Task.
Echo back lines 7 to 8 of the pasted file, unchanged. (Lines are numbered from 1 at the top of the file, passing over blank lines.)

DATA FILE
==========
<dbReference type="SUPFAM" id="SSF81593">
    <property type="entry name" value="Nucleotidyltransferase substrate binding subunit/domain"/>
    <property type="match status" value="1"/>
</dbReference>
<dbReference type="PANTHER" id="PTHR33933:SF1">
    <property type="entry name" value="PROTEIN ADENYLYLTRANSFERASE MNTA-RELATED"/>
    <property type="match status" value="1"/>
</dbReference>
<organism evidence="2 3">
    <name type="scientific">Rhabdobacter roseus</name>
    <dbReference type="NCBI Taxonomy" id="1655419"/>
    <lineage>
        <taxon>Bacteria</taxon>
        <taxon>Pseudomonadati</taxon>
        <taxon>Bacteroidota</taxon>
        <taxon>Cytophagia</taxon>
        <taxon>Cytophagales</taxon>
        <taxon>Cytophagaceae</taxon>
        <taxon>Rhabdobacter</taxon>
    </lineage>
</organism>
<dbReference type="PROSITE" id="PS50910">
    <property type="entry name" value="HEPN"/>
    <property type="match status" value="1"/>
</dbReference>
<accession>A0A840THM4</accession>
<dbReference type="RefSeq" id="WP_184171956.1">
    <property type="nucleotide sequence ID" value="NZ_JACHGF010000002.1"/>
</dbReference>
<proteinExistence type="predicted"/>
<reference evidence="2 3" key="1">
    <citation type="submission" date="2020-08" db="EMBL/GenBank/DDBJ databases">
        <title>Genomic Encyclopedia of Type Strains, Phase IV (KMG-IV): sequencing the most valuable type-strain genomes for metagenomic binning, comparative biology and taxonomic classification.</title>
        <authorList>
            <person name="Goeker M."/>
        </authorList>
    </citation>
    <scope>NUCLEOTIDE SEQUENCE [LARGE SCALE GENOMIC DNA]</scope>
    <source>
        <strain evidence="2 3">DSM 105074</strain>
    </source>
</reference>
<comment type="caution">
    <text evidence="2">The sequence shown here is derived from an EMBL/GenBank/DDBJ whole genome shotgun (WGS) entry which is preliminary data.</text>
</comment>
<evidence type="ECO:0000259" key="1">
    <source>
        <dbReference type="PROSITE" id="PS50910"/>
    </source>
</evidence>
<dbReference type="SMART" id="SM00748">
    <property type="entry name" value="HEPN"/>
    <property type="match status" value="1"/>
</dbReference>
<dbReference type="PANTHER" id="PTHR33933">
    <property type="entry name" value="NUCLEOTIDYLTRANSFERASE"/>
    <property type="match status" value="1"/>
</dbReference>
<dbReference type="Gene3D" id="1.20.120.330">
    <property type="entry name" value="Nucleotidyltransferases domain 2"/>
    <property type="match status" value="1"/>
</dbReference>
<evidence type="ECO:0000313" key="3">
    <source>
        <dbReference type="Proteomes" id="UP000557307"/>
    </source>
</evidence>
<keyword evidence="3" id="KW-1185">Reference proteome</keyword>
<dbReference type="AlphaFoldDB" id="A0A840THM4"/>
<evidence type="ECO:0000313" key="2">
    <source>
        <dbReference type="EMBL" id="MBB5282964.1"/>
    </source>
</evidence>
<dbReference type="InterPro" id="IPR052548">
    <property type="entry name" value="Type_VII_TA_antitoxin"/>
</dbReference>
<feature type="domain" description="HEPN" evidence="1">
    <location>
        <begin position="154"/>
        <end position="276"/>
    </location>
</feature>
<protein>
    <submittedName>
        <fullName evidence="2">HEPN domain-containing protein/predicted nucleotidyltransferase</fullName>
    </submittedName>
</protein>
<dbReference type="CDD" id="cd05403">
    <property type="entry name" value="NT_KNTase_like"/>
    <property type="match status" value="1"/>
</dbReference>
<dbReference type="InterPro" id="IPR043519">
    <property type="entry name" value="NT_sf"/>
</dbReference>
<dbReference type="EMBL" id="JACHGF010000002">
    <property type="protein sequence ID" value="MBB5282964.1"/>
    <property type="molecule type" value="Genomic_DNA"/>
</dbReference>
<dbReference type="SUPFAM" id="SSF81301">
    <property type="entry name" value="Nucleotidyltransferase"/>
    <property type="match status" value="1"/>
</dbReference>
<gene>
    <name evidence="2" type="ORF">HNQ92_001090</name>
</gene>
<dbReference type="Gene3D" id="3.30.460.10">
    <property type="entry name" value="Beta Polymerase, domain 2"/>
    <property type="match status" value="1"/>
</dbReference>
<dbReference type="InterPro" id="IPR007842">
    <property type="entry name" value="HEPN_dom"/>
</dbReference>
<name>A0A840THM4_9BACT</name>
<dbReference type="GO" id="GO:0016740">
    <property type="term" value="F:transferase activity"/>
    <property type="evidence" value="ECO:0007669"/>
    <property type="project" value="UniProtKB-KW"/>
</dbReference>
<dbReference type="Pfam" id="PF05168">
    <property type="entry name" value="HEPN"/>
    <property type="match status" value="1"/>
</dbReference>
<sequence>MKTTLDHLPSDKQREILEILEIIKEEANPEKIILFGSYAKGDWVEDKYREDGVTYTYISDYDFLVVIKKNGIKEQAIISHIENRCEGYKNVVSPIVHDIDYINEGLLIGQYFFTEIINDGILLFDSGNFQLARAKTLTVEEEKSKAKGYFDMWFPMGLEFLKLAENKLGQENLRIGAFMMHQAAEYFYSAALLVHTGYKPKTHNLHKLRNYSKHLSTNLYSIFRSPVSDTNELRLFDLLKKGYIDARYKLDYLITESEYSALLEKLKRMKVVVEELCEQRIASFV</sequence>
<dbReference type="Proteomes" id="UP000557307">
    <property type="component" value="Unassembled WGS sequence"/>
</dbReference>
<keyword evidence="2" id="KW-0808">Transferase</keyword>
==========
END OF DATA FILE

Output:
    <property type="match status" value="1"/>
</dbReference>